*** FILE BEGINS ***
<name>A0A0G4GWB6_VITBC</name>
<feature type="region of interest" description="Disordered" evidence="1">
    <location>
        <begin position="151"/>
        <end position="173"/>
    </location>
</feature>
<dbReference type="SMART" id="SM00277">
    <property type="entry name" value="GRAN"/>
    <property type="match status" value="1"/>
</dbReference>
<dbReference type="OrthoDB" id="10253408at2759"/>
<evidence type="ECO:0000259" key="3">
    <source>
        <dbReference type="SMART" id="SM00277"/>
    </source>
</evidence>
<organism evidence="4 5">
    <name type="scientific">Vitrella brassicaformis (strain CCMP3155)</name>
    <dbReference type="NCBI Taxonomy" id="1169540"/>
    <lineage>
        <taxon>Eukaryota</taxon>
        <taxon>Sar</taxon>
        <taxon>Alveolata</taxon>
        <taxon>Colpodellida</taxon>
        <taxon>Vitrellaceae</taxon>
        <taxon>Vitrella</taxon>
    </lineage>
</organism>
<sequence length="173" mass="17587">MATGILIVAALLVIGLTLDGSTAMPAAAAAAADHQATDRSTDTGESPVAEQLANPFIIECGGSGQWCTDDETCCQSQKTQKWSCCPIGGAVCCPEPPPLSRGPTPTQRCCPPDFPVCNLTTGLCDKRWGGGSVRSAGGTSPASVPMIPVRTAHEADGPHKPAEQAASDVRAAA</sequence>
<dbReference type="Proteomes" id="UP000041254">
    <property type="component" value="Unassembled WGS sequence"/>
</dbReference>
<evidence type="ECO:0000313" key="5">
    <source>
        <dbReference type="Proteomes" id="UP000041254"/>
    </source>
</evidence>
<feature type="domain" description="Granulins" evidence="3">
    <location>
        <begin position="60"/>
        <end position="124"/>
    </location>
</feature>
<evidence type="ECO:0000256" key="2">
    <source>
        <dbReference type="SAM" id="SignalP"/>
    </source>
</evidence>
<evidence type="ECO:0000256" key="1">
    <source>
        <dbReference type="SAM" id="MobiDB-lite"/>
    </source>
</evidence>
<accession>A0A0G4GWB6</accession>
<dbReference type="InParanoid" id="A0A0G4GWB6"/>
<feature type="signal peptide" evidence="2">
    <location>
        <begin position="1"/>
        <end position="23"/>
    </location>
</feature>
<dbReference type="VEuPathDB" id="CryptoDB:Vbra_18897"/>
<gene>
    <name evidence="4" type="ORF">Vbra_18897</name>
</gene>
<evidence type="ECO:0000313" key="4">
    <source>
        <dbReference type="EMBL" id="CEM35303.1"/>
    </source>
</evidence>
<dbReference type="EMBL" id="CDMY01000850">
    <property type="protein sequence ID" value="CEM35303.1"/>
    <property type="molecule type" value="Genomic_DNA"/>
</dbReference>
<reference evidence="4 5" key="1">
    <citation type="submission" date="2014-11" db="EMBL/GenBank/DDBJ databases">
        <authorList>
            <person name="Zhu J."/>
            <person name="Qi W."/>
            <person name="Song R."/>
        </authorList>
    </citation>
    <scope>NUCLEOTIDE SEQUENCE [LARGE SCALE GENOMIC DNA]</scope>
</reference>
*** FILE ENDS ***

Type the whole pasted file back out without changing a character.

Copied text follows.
<name>A0A0G4GWB6_VITBC</name>
<feature type="region of interest" description="Disordered" evidence="1">
    <location>
        <begin position="151"/>
        <end position="173"/>
    </location>
</feature>
<dbReference type="SMART" id="SM00277">
    <property type="entry name" value="GRAN"/>
    <property type="match status" value="1"/>
</dbReference>
<dbReference type="OrthoDB" id="10253408at2759"/>
<evidence type="ECO:0000259" key="3">
    <source>
        <dbReference type="SMART" id="SM00277"/>
    </source>
</evidence>
<organism evidence="4 5">
    <name type="scientific">Vitrella brassicaformis (strain CCMP3155)</name>
    <dbReference type="NCBI Taxonomy" id="1169540"/>
    <lineage>
        <taxon>Eukaryota</taxon>
        <taxon>Sar</taxon>
        <taxon>Alveolata</taxon>
        <taxon>Colpodellida</taxon>
        <taxon>Vitrellaceae</taxon>
        <taxon>Vitrella</taxon>
    </lineage>
</organism>
<sequence length="173" mass="17587">MATGILIVAALLVIGLTLDGSTAMPAAAAAAADHQATDRSTDTGESPVAEQLANPFIIECGGSGQWCTDDETCCQSQKTQKWSCCPIGGAVCCPEPPPLSRGPTPTQRCCPPDFPVCNLTTGLCDKRWGGGSVRSAGGTSPASVPMIPVRTAHEADGPHKPAEQAASDVRAAA</sequence>
<dbReference type="Proteomes" id="UP000041254">
    <property type="component" value="Unassembled WGS sequence"/>
</dbReference>
<evidence type="ECO:0000313" key="5">
    <source>
        <dbReference type="Proteomes" id="UP000041254"/>
    </source>
</evidence>
<feature type="domain" description="Granulins" evidence="3">
    <location>
        <begin position="60"/>
        <end position="124"/>
    </location>
</feature>
<evidence type="ECO:0000256" key="2">
    <source>
        <dbReference type="SAM" id="SignalP"/>
    </source>
</evidence>
<evidence type="ECO:0000256" key="1">
    <source>
        <dbReference type="SAM" id="MobiDB-lite"/>
    </source>
</evidence>
<accession>A0A0G4GWB6</accession>
<dbReference type="InParanoid" id="A0A0G4GWB6"/>
<feature type="signal peptide" evidence="2">
    <location>
        <begin position="1"/>
        <end position="23"/>
    </location>
</feature>
<dbReference type="VEuPathDB" id="CryptoDB:Vbra_18897"/>
<gene>
    <name evidence="4" type="ORF">Vbra_18897</name>
</gene>
<evidence type="ECO:0000313" key="4">
    <source>
        <dbReference type="EMBL" id="CEM35303.1"/>
    </source>
</evidence>
<dbReference type="EMBL" id="CDMY01000850">
    <property type="protein sequence ID" value="CEM35303.1"/>
    <property type="molecule type" value="Genomic_DNA"/>
</dbReference>
<reference evidence="4 5" key="1">
    <citation type="submission" date="2014-11" db="EMBL/GenBank/DDBJ databases">
        <authorList>
            <person name="Zhu J."/>
            <person name="Qi W."/>
            <person name="Song R."/>
        </authorList>
    </citation>
    <scope>NUCLEOTIDE SEQUENCE [LARGE SCALE GENOMIC DNA]</scope>
</reference>